Date of Award


Degree Type


Degree Name

Doctor of Philosophy


Biomedical Engineering


Dr. Aaron Fenster

Second Advisor

Dr. Grace Parraga

Third Advisor

Dr. J. David Spence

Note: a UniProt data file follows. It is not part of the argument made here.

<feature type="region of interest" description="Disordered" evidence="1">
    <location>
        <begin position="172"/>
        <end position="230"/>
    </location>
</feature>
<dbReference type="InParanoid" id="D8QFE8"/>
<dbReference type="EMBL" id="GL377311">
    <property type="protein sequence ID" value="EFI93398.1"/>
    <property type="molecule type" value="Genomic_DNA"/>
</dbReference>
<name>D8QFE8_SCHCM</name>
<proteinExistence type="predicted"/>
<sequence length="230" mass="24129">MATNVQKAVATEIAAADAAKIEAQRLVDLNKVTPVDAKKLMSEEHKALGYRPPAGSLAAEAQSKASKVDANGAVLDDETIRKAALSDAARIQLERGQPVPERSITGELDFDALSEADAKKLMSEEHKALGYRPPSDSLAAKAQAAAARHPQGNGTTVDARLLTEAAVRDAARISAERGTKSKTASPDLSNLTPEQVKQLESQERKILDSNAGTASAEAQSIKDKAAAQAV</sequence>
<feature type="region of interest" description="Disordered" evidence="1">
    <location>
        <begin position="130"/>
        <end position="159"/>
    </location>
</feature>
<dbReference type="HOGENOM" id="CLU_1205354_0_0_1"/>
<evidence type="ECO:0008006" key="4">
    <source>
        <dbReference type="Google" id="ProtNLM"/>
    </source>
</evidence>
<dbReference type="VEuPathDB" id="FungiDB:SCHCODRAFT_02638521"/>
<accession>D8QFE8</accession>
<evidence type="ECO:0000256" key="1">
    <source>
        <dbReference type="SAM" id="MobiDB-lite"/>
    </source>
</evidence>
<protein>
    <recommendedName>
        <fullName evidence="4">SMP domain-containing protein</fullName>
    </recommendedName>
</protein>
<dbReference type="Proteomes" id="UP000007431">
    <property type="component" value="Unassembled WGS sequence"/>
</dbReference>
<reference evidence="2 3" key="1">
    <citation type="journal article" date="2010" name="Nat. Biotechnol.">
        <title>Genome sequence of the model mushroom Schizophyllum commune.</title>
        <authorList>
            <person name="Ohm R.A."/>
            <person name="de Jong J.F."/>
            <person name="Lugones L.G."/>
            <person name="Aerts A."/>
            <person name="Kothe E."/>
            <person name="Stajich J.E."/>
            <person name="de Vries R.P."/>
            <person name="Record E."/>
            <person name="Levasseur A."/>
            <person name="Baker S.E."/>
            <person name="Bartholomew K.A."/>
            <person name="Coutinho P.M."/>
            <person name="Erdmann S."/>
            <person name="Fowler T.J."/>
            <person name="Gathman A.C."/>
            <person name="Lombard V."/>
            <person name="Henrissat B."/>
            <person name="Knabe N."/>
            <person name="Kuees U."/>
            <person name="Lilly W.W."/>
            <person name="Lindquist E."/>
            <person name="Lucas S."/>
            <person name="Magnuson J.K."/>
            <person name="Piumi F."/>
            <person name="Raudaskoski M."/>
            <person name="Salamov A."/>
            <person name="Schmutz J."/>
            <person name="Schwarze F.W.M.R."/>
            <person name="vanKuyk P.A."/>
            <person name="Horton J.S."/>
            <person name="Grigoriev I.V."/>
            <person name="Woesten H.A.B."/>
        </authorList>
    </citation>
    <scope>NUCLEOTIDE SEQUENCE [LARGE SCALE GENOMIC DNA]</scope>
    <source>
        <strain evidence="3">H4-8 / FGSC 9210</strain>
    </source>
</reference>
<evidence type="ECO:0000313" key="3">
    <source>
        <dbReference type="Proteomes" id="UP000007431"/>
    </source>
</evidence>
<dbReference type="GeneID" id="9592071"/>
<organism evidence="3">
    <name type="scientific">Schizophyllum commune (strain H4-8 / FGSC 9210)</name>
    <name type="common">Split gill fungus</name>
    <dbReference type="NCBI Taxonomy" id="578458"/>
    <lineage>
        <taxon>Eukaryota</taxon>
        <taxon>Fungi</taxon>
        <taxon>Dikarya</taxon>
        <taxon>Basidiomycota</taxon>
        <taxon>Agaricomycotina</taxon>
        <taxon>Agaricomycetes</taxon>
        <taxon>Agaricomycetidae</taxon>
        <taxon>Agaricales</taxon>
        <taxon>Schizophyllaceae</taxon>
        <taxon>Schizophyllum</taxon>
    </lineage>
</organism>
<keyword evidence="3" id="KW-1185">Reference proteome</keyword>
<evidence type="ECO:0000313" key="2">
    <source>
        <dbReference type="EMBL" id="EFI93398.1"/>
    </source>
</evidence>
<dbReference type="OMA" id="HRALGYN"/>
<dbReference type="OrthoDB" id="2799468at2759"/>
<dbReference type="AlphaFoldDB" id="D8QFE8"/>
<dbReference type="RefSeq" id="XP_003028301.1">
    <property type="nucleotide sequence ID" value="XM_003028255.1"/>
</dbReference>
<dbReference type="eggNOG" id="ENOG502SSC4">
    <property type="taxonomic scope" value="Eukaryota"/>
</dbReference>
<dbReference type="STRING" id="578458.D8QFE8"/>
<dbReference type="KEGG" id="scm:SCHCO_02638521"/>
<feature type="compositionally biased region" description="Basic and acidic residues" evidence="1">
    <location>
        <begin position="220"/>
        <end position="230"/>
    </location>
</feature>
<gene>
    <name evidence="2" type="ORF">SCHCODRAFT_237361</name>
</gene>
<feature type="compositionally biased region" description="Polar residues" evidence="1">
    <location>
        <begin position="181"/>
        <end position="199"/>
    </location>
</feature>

Atherosclerosis, the build-up of plaque within the arterial wall, at the carotid arteries may lead to stroke. Quantitative measurements of the progression/regression of carotid plaque are important in monitoring patients and evaluating new treatment options. Many researchers have investigated the use of 3D ultrasound (US) to quantify plaque or vessel wall volume. However, few studies have quantified the spatial distribution of plaque in the carotid arteries. Although plaque volume measurements are useful for serial monitoring of patients, information on the location where plaque changes would facilitate a deeper understanding of natural disease progression and allow testing of hypotheses about treatment effects. This thesis describes the development and application of a method for analyzing changes in vessel-wall- plus-plaque thickness (VWT) using 3D US. VWT was obtained by computing the distance between the carotid wall and lumen surfaces on a point-by-point basis. In order to monitor VWT progression of patients, VWT-Change was computed by comparing VWT maps of the same, patient obtained at two time points. Experimental results show that the proposed technique can be used to quantify and display VWT- Change at each point on the arterial wall, and the results are consistent with those produced in the plaque volume monitoring study performed for the same group of patients. Although the 3D VWT-Change maps provide rich information on the spatial distribution of plaque change, a flattened map representation of the 3D maps is . preferable for analysis. The flattened representation allows the analysis of 3D maps in a single view, eliminating the need to study the 3D maps from multiple angles in an investigation, thereby allowing easy comparison of the locations of plaque progression/regression shown on 2D maps obtained for the same patient at different time points. In addition to quantifying VWT, a method is introduced to quantify the local irregularity of lumen surfaces. Results show that this algorithm can be used to identify the location of ulcers of the carotid artery.



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